Friday, February 22, 2013

I've had a couple of not-so-great days reader, and have been reminded of my unhealthy tendency to brood. I tried everything to get out of my funk, from gallons of coffee, to strenuous exercise, to reading poetry, but nothing worked for long.

Today when I was driving back from work, I realised that I felt uncomfortably warm. That hasn't happened in months. I shrugged off my sweater while I waited for a signal to change. It was only symbolic: I had to put the sweater back on half an hour later, but I still take this to mean that spring is here. I also noticed marigolds blooming along the pavement, and they're either new, or I've been too lost these past few days to notice gaudy yellow flowers sprouting everywhere.

When I reached home I tried something I haven't done in a long time. I sang. Oh, I'm always humming and I frequently sing to my mirror with a deodorant canister as a mike, but today I dusted off my electronic tanpura, dug out my music notes, and pretended I was singing on a stage to a large and enraptured audience. Panda came to enquiringly sniff the tanpura and stayed to listen for a while.

I was pleased with my voice today. I began with the most basic exercises, singing them off the music textbook amma bought me when I was seven. It's a photocopied book, since prints of  Karnatic music textbooks weren't easily available in Delhi in 1995. In several places the print was either unclear or non-existent, so the blanks were filled in by me. My writing from back then is remarkably similar to how I write today. Large, impatient letters, in multicoloured ink. (What? I like colour. I think it brightens up the page.) I remember how eager I was back then to finish with this book and graduate to the good stuff: the varnams and the keerthanas that the more advanced students were singing. I have a deplorable sense of rhythm and because of it was made to repeat a lesson once: I didn't get the alankaras right and my teacher said she wouldn't start me on geethams until I did.

I did eventually nail them though, and I think I nailed them again today, as I blazed through them, high speed. Then I sang a geetham, a swarajathi, a varnam, a kriti and finally a thillana. I imagined the audience cheering my every vocal flourish. I threw everything I had into my performance, and then some. I waved my arms in vigorous expression, made dramatic faces, grunted praise when I executed a tricky gamakam, and eventually closed my eyes in ecstasy. When I finally opened them, Panda was gone, but I did feel much better. I nodded and smiled graciously for the thunderous applause, and then went to see about dinner.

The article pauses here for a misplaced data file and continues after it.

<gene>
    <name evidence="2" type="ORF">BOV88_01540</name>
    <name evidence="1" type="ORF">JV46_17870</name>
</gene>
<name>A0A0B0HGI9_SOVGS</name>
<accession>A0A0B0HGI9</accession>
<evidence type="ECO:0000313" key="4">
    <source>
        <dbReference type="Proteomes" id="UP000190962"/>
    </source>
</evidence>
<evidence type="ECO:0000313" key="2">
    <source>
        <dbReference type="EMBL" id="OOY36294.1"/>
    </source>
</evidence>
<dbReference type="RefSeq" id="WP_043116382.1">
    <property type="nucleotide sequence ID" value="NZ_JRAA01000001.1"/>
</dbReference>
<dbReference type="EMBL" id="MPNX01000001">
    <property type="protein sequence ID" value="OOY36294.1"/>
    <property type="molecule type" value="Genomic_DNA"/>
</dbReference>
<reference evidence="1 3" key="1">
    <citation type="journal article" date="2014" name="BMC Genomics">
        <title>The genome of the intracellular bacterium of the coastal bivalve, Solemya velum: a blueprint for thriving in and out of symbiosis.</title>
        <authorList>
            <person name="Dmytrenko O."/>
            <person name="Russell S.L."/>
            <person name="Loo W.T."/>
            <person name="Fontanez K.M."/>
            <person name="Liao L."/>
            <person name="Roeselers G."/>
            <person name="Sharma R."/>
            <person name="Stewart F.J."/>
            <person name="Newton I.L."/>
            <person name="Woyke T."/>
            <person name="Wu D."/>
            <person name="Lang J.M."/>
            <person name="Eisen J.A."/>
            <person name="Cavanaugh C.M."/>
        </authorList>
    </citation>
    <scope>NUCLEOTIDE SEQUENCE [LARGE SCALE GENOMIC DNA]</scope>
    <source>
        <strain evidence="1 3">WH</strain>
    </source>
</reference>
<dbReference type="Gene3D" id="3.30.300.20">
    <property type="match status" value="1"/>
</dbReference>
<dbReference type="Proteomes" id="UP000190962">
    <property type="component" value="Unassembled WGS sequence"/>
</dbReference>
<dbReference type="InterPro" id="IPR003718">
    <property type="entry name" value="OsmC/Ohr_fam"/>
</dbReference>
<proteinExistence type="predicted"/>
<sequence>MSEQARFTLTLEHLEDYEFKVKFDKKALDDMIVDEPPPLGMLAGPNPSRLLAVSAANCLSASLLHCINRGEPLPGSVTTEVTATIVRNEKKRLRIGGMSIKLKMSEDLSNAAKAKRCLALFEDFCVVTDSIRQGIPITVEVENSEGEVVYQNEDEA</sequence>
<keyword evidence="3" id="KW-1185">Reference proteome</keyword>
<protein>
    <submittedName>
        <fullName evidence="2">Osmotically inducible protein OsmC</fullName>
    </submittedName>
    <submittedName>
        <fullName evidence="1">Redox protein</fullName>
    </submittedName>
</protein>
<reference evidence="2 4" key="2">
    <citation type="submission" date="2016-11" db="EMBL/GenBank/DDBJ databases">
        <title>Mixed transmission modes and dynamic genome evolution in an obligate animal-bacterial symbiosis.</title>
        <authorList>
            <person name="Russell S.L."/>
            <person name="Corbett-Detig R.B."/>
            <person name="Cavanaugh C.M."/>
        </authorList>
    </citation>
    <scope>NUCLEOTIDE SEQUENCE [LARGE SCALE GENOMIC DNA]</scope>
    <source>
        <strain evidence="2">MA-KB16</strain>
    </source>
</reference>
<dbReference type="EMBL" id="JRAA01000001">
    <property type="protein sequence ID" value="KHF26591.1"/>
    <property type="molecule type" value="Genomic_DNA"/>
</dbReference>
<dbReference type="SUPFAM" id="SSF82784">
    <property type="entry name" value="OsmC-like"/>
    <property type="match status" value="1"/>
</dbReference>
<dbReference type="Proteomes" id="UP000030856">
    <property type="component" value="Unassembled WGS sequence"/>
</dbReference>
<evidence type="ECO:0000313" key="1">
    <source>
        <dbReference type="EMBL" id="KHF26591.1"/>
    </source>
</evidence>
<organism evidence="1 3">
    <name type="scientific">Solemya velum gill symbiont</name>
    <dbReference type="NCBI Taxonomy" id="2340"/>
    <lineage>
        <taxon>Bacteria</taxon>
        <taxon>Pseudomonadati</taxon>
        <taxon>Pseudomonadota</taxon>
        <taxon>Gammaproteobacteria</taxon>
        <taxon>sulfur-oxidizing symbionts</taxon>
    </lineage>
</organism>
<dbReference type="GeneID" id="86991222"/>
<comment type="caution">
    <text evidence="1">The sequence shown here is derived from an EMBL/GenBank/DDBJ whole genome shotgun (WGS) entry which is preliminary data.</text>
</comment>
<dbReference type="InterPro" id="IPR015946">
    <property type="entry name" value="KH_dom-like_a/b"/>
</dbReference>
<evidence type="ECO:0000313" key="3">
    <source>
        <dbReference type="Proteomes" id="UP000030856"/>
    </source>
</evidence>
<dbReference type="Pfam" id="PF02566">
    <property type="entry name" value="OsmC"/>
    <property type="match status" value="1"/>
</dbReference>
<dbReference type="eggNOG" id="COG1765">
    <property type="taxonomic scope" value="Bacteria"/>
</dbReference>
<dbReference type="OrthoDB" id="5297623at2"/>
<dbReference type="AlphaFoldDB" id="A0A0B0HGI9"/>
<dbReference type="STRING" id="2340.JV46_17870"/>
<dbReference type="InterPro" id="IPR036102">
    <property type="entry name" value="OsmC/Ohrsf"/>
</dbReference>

Saturday, February 16, 2013


Panda just came in from his walk and shook raindrops all over me.

I was thinking about gaslighting today. The word is derived from the Ingrid Bergman movie Gaslight, in which her husband attempts to convince her that she is insane by altering little things around their house. However, when she notices, he insists that she is imagining it. Doesn't it seem sometimes like the whole world is gaslighting you? When the papers are filled with stories of rape and corruption and executions, and you can't hurl a brick out of your window without hitting a cynic? When you're made to feel as if any sort of idealism is foolish? But perhaps I'm being too dramatic. We don't discuss those things here. This is a place for poetry and music, dogs and books, joy and pain. Of course I have opinions: painstakingly wrought nascent ones about everything from feminism (I'm a feminist) to the death penalty (I'm against it). Maybe it is time to find a place for them.

I'm spending the eve of my twenty fifth birthday cleaning out the dog's ears. Then we'll argue, because he'll want to eat his earwax and I'll protest that he's being disgusting. He'll concede ungraciously by rolling on his back and pushing me away with his paws. And then we'll sit by the window and watch the rain together. It's a rum old world.